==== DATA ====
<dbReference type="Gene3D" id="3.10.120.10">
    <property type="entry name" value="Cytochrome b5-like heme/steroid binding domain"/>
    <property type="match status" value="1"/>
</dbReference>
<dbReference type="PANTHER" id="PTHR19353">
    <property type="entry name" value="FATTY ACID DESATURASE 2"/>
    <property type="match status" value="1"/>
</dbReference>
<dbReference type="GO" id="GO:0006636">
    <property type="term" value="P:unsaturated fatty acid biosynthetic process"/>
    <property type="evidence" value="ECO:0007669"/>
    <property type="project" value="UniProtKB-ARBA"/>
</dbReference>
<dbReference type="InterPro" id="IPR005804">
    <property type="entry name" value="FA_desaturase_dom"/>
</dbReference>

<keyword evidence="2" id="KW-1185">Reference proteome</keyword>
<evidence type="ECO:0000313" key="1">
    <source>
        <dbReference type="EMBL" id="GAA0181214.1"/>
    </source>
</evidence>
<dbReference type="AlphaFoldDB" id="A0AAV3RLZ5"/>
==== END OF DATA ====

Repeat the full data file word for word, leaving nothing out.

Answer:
<dbReference type="Gene3D" id="3.10.120.10">
    <property type="entry name" value="Cytochrome b5-like heme/steroid binding domain"/>
    <property type="match status" value="1"/>
</dbReference>
<dbReference type="PANTHER" id="PTHR19353">
    <property type="entry name" value="FATTY ACID DESATURASE 2"/>
    <property type="match status" value="1"/>
</dbReference>
<dbReference type="GO" id="GO:0006636">
    <property type="term" value="P:unsaturated fatty acid biosynthetic process"/>
    <property type="evidence" value="ECO:0007669"/>
    <property type="project" value="UniProtKB-ARBA"/>
</dbReference>
<dbReference type="InterPro" id="IPR005804">
    <property type="entry name" value="FA_desaturase_dom"/>
</dbReference>

<keyword evidence="2" id="KW-1185">Reference proteome</keyword>
<evidence type="ECO:0000313" key="1">
    <source>
        <dbReference type="EMBL" id="GAA0181214.1"/>
    </source>
</evidence>
<dbReference type="AlphaFoldDB" id="A0AAV3RLZ5"/>